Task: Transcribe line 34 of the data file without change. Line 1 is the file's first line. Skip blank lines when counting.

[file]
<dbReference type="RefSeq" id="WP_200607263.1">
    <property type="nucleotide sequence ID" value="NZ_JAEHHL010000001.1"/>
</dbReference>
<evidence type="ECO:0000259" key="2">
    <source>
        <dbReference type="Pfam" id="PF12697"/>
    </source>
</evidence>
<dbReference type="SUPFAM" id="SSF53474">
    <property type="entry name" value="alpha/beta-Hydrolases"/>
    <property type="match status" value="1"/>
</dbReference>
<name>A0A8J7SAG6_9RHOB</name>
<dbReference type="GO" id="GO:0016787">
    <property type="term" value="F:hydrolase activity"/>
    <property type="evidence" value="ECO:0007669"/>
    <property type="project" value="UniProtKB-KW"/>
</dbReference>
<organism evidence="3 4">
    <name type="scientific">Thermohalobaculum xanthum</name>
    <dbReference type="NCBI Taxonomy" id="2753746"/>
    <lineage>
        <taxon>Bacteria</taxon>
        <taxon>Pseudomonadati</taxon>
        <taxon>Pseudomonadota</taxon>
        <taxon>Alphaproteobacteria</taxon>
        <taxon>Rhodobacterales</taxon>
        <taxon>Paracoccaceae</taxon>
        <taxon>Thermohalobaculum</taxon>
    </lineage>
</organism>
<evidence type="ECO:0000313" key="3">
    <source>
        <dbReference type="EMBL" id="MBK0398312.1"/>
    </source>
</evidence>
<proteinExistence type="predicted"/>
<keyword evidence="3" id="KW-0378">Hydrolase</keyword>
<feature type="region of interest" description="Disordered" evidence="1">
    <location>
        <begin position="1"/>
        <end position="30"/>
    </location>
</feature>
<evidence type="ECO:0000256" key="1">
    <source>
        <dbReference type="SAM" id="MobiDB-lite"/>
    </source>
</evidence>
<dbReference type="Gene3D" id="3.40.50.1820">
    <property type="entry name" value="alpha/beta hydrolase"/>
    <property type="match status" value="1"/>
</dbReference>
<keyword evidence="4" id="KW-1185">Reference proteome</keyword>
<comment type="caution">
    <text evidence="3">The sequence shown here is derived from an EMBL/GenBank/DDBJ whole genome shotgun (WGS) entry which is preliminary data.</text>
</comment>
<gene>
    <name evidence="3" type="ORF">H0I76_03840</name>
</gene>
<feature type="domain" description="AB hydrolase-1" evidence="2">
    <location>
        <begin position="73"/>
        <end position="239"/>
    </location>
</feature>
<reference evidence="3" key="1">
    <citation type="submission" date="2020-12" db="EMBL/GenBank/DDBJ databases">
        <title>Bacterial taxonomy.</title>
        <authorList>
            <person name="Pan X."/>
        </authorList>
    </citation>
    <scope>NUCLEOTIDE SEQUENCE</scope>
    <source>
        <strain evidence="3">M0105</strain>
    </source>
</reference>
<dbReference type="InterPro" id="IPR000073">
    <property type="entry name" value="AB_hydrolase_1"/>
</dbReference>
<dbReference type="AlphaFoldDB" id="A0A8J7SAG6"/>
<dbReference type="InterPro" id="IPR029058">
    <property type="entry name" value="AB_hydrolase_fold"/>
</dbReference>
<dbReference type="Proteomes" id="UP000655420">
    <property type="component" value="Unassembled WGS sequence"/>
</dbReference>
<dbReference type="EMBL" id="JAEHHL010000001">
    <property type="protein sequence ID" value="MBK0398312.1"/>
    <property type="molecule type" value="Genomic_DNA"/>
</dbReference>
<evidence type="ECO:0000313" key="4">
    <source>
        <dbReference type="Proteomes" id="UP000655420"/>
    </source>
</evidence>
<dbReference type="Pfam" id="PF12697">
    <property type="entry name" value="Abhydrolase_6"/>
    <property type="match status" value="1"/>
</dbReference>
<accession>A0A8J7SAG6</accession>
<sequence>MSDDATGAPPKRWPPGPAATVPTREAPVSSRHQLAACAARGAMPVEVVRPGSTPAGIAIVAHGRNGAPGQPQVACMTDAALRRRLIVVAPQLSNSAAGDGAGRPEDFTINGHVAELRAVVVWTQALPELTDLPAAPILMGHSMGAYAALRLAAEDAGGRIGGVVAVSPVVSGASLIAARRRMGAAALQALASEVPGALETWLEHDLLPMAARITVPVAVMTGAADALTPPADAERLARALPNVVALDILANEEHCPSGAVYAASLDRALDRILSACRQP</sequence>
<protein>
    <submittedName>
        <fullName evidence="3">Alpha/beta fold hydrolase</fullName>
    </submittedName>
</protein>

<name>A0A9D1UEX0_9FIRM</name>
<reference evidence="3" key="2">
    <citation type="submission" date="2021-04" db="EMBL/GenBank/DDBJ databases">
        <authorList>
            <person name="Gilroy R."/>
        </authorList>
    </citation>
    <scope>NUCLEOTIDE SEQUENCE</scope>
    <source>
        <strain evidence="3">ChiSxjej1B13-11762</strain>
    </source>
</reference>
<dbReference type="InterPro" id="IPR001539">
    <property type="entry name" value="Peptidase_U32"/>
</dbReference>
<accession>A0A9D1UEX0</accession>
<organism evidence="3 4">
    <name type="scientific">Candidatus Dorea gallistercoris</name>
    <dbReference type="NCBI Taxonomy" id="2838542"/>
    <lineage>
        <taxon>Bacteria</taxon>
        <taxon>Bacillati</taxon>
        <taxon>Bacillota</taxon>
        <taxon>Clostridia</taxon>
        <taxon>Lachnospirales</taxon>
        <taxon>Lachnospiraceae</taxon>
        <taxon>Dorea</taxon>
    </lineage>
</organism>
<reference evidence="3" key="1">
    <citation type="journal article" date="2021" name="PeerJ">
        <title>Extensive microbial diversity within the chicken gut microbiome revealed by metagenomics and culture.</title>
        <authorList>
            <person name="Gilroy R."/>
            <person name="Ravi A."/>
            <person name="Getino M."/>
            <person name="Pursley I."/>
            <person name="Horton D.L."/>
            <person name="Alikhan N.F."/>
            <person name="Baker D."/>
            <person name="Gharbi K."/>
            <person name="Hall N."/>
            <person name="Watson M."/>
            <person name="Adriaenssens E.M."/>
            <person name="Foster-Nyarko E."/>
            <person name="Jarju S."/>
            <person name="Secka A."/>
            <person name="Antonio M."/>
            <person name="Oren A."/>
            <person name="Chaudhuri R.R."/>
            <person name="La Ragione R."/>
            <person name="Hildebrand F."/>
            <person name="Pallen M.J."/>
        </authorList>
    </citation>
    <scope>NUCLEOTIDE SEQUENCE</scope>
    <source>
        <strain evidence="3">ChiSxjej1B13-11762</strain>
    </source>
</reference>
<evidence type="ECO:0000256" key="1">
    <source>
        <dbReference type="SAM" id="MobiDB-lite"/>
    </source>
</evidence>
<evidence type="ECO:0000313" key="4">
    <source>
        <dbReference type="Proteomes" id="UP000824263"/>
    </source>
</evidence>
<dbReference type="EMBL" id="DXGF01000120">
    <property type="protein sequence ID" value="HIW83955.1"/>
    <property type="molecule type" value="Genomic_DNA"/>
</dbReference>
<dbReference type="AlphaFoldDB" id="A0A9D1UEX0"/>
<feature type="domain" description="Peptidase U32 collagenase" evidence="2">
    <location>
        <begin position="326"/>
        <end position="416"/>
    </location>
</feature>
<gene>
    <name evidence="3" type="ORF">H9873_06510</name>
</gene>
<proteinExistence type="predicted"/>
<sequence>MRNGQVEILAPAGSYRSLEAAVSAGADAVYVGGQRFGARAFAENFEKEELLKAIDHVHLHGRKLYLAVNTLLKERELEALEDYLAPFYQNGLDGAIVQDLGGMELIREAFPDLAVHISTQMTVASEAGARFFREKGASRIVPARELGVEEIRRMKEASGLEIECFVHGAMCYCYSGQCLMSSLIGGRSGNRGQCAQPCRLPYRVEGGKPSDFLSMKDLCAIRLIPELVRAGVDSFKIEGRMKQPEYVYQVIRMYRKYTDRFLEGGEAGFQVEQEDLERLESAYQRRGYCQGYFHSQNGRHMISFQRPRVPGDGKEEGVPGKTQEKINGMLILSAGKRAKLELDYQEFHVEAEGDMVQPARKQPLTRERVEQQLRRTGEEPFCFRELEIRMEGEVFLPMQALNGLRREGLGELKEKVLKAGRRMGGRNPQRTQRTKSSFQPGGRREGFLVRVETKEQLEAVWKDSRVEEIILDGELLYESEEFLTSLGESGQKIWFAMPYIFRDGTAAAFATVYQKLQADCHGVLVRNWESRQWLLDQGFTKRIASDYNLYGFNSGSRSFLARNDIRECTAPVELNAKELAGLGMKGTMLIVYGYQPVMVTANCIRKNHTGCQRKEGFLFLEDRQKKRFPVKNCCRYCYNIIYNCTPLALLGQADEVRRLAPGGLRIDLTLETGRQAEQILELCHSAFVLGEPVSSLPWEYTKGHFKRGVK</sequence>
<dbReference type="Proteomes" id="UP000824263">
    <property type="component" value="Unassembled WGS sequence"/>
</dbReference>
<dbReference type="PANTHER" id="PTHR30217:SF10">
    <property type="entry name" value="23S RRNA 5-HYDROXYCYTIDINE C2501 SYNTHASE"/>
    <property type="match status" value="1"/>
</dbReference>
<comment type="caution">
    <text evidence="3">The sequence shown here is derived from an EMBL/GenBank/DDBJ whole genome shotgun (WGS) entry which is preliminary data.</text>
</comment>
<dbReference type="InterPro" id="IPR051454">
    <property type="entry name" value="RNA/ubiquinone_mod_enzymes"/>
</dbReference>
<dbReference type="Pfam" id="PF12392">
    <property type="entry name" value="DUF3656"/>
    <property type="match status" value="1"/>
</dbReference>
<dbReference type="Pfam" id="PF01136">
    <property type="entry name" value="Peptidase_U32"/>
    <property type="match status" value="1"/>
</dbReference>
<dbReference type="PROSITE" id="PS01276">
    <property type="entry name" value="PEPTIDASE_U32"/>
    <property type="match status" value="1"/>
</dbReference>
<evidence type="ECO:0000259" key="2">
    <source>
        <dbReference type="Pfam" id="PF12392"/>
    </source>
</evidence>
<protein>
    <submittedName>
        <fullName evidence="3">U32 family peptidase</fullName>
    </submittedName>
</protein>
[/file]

        <dbReference type="EMBL" id="MBK0398312.1"/>